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Data Structures - Part I. CS 215 Lecture 7. Motivation. Real programs use abstractions like lists, trees, stacks, and queues. The data associated with these abstractions must be ordered within memory.

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Data Structures - Part I

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Data structures part i l.jpg

Data Structures - Part I

CS 215 Lecture 7


Motivation l.jpg

Motivation

  • Real programs use abstractions like lists, trees, stacks, and queues.

  • The data associated with these abstractions must be ordered within memory.

  • Assembly language does not provide convenient ways to access data in memory like high-level languages do.

  • It therefore necessary to calculate explicitly the locations of data within the structure.


Memory l.jpg

Memory

  • A memory cell is a unit of memory with a unique address.

  • The entire memory is a collection of memory cells.

  • Each memory cell holds eight bits, or 1 byte.

  • A word designates the amount of memory used to store an integer, e.g., 1 word = 4 bytes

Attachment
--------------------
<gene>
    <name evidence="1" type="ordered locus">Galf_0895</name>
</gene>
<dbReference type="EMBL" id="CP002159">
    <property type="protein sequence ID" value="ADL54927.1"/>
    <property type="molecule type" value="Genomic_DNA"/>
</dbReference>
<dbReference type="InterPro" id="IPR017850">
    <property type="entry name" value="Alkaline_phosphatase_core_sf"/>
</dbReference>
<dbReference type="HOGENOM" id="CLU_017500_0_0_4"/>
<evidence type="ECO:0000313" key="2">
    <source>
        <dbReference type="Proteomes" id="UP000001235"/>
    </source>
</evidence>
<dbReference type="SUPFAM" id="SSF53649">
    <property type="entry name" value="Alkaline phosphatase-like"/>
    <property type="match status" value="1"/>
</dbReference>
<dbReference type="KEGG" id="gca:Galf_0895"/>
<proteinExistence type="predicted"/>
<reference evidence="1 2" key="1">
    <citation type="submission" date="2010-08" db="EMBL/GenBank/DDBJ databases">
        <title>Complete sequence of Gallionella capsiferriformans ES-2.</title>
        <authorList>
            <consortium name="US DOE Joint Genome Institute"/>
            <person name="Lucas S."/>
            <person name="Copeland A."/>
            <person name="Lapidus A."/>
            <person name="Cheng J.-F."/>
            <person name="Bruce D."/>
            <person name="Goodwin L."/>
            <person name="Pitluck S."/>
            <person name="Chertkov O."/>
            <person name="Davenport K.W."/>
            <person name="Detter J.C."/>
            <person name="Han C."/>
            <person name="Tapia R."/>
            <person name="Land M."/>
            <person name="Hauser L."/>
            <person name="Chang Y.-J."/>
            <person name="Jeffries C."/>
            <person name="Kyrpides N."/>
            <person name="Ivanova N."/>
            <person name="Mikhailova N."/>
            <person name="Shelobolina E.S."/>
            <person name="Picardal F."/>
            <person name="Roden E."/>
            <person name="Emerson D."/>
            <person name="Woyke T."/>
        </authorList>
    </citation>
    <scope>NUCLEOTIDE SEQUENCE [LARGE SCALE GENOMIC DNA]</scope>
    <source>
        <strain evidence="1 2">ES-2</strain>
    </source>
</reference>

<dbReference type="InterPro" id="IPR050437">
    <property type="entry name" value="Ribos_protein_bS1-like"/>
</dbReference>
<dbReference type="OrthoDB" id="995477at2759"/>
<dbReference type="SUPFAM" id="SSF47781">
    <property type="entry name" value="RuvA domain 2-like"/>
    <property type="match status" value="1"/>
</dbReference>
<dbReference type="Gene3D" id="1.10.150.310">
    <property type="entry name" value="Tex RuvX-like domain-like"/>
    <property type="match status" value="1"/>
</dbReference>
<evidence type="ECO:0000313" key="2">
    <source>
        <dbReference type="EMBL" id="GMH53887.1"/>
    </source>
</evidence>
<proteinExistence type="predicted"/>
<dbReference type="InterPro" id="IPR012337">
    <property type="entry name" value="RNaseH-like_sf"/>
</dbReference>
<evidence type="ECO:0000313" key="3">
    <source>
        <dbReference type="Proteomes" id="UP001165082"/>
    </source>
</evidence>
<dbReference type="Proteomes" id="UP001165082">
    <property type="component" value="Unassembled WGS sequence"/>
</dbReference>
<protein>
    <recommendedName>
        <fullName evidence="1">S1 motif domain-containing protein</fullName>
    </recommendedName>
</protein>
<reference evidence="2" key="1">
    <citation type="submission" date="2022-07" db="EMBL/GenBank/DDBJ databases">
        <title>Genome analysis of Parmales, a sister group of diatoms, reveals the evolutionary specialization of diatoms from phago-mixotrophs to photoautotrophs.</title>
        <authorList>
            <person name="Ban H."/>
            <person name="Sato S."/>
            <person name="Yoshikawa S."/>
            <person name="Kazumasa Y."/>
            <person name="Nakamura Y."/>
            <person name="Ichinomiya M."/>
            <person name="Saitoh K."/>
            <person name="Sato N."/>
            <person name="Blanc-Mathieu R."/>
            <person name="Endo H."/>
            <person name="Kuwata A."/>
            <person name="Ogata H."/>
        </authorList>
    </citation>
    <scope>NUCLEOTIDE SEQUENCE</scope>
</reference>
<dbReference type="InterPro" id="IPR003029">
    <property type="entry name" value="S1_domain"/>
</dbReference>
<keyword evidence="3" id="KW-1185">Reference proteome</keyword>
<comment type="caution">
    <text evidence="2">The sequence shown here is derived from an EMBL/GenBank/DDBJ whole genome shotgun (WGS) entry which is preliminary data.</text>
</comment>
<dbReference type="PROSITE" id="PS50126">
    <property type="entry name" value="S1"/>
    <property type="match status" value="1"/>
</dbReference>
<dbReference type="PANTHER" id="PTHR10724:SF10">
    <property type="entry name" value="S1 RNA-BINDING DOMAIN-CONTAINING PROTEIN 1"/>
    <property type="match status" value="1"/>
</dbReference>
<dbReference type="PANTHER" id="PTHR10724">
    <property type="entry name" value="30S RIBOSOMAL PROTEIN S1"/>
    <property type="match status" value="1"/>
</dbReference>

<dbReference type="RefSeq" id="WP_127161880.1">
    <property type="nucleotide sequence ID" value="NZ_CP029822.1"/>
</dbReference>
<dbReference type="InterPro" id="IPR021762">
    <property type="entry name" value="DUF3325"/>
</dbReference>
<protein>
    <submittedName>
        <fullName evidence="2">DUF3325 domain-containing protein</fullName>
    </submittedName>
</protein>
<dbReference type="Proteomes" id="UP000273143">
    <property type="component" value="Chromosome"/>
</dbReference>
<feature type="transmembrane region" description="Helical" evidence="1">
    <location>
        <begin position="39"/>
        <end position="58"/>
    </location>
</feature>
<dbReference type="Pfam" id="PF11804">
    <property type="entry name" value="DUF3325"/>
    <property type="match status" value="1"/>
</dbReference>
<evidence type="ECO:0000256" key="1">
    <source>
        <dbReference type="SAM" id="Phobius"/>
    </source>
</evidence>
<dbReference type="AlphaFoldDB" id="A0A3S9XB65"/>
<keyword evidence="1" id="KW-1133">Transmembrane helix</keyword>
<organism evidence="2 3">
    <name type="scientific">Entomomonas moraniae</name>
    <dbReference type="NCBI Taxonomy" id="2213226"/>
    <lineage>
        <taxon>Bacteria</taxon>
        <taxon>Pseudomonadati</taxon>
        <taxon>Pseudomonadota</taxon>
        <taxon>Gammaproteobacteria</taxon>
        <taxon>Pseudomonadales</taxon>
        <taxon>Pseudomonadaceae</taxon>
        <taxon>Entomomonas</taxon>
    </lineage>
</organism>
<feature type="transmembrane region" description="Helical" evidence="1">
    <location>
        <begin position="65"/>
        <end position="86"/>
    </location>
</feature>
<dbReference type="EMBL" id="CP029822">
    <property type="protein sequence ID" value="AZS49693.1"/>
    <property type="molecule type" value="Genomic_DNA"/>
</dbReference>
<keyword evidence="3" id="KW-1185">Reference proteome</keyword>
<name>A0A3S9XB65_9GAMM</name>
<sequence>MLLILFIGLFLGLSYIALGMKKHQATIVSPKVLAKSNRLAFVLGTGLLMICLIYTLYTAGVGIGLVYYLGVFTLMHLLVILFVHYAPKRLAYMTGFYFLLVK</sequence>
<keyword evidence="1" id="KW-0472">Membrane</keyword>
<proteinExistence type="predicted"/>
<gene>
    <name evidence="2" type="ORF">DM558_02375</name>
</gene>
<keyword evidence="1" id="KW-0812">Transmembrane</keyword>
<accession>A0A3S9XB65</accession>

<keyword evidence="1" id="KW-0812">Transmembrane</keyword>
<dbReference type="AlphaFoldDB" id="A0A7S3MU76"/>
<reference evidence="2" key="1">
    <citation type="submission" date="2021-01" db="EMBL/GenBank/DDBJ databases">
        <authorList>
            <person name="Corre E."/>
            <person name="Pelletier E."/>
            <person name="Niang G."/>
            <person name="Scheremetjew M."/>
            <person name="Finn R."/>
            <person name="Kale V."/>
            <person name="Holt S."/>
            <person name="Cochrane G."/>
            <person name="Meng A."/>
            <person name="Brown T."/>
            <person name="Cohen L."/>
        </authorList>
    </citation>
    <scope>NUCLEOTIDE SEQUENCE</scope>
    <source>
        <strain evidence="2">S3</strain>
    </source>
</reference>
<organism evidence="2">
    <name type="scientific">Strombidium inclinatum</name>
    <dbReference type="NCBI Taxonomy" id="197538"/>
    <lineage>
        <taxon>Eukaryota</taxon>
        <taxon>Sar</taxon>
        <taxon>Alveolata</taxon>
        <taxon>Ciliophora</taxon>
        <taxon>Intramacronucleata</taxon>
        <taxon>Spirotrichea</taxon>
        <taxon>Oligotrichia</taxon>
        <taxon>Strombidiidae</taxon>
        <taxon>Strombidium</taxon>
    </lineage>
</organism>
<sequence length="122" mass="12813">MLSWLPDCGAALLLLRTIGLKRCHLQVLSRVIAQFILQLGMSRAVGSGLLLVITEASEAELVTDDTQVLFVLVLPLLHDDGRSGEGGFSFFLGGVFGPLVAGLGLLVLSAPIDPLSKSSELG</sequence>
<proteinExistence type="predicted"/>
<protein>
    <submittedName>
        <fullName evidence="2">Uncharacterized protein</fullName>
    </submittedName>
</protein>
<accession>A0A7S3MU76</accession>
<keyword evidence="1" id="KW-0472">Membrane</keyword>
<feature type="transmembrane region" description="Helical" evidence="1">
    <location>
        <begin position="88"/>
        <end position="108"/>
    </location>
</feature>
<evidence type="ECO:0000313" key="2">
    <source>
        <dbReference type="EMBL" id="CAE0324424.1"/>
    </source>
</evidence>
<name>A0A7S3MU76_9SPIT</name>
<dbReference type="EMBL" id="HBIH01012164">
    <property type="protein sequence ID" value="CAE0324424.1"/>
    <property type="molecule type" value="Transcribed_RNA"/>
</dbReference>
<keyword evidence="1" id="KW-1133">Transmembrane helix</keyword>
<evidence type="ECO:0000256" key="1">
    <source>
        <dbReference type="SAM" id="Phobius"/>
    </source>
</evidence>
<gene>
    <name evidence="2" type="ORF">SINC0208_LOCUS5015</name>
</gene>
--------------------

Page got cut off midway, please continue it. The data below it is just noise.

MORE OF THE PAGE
Byte addressing l.jpg

Byte Addressing

  • A method of addressing where each byte has a unique address

  • The ordering of the bytes within the word can either be little-endian or big-endian.

  • Little-endian numbers the bytes from the least significant to the most signifcant.

  • Big-endian numbers the bytes from the most significant to the least signifcant.


Storing an integer l.jpg

Storing an integer

  • Assume a 32-bit word. The number of bits used to store an integer is 32 or 4 bytes. It can also be thought of as an array of 4 bytes.

  • By convention, the smallest of the four byte addresses is used to indicate the address of the word.

  • The smallest of the byte addresses in a word must be a multiple of four -- words are aligned


Array l.jpg

Array

  • The array is the most important and most general data structure.

  • All other data structures can be implemented using an array.

  • The computer memory itself is organized as a large, one-dimensional array.

  • All uses of the memory are simply allocations of part of this gigantic array.


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Allocating Space for Arrays

  • SAL does not have a facility for declaring arrays.

  • To allocate space for an array of char

    {variable:} .byte {value:numelement}

  • An array of integers or real numbers can be allocated space using

    {variable:} .word {value:numelement}

    {variable:} .float {value:numelement}


Slide8 l.jpg

  • If we know how many bytes (given by value) to allocate to a variable we can directly allocate space by using the .space directive

    variable: .space value


Example 15 1 l.jpg

7 bytes of memory space is allocated

to the variable ar. The memory cells

are initialized to 0. In the ASCII table

0 is the null character.

Example 15.1

ar: .byte 0:7

we can also allocate 7 bytes using

ar: .space 7


Example 15 2 l.jpg

Example 15.2